However, gardaí had drawn up an interview schedule for both suspects in line with the An Garda Síochána interviewing model and they did not present the results of the DNA tests to the suspects until late in both interviews, as they wanted to invite them to offer what information they could first.

One experienced investigator said: “Under the model, you give the suspects the opportunity to account for their actions and it’s only towards the end of the interview that you put your strongest evidence to them – basically you are keeping your trump card until last.”

It is believed gardaí did not go into the specific statistical probability of anyone else other than the couple being the baby’s parents, but they did inform them that DNA tests showed they were the parents, and this was witnessed by their solicitors, who were present through the interviews.

The interviews, in which the couple made no admissions, were also recorded on video, and memos of the interviews along with witness statements from various family members and friends of the two suspects will also form part of the extensive file that gardaí plan to send to the DPP.

The couple were originally identified as suspects weeks before their arrest, when detectives obtained a match between a relative of one of the suspects and a new DNA profile built up from Baby John after his exhumation from Holy Cross Cemetery on September 14th, 2021.

The couple strongly deny they are the baby’s parents.

A fresh investigation into the “Kerry babies” case began in January 2018 following a Garda apology to Joanne Hayes, a single woman from Abbeydorney in north Kerry, who had been wrongly accused in 1984 of the murder of Baby John.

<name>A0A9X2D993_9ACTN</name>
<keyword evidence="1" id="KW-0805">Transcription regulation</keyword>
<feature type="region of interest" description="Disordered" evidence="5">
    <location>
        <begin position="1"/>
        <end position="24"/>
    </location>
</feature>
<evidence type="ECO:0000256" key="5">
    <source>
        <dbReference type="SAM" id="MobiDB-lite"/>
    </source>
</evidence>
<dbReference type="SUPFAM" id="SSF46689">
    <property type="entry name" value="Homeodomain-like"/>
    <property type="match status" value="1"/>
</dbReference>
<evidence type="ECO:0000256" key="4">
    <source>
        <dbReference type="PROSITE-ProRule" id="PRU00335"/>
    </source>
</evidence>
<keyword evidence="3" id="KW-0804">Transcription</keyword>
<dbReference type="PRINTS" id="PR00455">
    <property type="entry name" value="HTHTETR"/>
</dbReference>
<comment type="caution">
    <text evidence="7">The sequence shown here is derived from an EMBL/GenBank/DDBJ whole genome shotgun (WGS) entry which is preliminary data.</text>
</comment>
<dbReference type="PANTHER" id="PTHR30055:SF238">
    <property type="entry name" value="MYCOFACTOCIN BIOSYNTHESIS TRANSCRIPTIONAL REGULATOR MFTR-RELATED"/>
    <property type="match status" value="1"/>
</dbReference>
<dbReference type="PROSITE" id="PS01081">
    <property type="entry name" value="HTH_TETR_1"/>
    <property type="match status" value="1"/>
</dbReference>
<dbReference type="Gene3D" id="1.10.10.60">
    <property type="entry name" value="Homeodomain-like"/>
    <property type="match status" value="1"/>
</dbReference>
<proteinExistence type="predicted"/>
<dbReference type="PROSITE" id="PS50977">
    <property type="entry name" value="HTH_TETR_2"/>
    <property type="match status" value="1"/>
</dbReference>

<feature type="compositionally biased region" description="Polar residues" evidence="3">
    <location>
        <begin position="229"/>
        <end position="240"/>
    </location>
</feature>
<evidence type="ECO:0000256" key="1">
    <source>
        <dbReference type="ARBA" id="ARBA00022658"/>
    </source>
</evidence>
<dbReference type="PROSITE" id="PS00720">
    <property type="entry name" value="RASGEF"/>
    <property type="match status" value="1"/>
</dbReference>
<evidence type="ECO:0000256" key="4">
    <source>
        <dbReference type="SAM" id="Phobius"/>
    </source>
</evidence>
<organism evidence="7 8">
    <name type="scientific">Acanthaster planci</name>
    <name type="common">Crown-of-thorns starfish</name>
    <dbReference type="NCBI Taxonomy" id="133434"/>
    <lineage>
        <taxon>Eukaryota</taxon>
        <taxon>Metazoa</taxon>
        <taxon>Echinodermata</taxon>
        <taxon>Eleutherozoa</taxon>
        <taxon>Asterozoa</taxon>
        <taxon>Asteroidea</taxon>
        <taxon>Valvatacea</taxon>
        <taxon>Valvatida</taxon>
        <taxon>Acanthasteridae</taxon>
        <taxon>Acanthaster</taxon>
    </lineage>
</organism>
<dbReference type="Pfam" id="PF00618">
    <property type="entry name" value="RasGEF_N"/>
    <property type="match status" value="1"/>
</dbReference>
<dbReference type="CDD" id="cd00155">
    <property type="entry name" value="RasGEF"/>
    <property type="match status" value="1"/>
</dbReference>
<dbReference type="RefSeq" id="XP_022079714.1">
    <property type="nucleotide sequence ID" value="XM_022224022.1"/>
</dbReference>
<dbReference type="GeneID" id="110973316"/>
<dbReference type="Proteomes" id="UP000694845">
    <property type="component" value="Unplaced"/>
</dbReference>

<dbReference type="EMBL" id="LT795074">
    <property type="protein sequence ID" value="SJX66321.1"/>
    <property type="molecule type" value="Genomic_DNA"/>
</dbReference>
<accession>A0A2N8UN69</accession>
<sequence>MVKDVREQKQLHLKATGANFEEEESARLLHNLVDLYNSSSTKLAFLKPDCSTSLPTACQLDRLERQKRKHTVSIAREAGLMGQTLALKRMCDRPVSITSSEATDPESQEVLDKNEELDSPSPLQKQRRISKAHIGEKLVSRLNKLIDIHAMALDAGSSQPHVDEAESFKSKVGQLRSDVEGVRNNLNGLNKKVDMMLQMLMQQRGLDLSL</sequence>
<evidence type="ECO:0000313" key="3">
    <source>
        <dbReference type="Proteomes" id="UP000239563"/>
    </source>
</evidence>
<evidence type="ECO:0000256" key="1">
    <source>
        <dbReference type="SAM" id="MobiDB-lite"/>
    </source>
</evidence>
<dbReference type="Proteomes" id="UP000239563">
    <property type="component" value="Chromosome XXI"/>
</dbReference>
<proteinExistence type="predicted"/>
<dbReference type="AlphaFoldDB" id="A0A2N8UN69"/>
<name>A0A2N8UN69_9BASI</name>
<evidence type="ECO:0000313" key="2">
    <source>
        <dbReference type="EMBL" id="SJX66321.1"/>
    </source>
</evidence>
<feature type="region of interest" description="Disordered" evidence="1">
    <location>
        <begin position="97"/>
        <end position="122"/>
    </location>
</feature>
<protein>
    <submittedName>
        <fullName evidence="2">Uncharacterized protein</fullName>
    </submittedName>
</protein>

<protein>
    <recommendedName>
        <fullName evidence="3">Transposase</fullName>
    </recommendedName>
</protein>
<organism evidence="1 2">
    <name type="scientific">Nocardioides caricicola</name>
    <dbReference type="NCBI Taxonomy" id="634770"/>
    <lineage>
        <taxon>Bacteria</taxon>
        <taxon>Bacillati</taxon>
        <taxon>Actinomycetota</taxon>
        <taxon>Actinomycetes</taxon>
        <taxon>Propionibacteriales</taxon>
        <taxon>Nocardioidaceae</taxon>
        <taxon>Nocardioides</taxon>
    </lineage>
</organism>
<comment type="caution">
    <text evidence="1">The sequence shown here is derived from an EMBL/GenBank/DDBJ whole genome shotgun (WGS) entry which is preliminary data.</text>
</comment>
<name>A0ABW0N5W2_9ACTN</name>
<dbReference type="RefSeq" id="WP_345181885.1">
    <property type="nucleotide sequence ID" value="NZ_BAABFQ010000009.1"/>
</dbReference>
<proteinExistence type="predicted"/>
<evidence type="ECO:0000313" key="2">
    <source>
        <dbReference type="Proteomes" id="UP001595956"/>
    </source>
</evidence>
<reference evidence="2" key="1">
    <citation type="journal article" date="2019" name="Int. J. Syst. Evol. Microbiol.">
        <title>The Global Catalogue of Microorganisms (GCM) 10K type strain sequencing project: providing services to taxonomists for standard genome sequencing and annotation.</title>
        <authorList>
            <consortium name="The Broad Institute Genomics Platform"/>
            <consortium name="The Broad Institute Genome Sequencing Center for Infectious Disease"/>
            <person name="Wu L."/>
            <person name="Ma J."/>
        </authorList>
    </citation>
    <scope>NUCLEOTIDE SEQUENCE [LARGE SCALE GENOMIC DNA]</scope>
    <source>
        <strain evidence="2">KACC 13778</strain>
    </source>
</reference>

Under questioning, Ms Hayes told gardaí she had given birth to a baby boy – she named him Shane – who was stillborn or died days later and was buried on the family farm in Abbeydorney around the same time as the discovery of the baby on the beach 80km away. Gardaí later claimed Ms Hayes had had given birth to twins after they found the remains on her baby on the farm. But tests showed the two babies had different blood types.

In 2020, after a court found that all findings of wrongdoing made against Ms Hayes and her family were unfounded and incorrect, the family were awarded €2.5 million in damages.

Officers from the Serious Crime Review, which was launched in January 2018, had taken voluntary samples from the 40 or so people on the Iveragh peninsula, and, after getting a match, they constructed a family tree for that person, which led them to identify the couple as possible suspects.

Gardaí had decided to obtain a new DNA sample from Baby John because the original sample taken at postmortem in the morgue at Kerry General Hospital in 1984 had become depleted due to previous tests on it.

Gardaí also wished to eliminate any possibility of cross-contamination of Baby John’s DNA amid fears from a member of the original 1984 Kerry Babies investigation team that there may have been some cross-contamination of the infant’s remains when he was being transported by car to Tralee in 1984.

Baby John’s exhumation on September 14th, 2021, was conducted by Kerry gardaí, assisted by gardaí from the Garda Technical Bureau and a forensic anthropologist. His remains were brought to the morgue at University Hospital Kerry in Tralee, where samples were taken to build up a new DNA profile.

As the 40th anniversary of Baby John’s death approached, gardaí in Kerry expressed no opinion on whether the DPP would direct any charges in the case, but one experienced criminal lawyer said investigators faced a considerable challenge to secure a direction to charge the couple.

“The science may well prove the couple are the baby’s parents,” the lawyer said, but it would still be a “huge leap” from that to proving if they were responsible for what happened to him, particularly in the absence of admissions. “So it will be interesting to see what transpires and what the DPP decides.”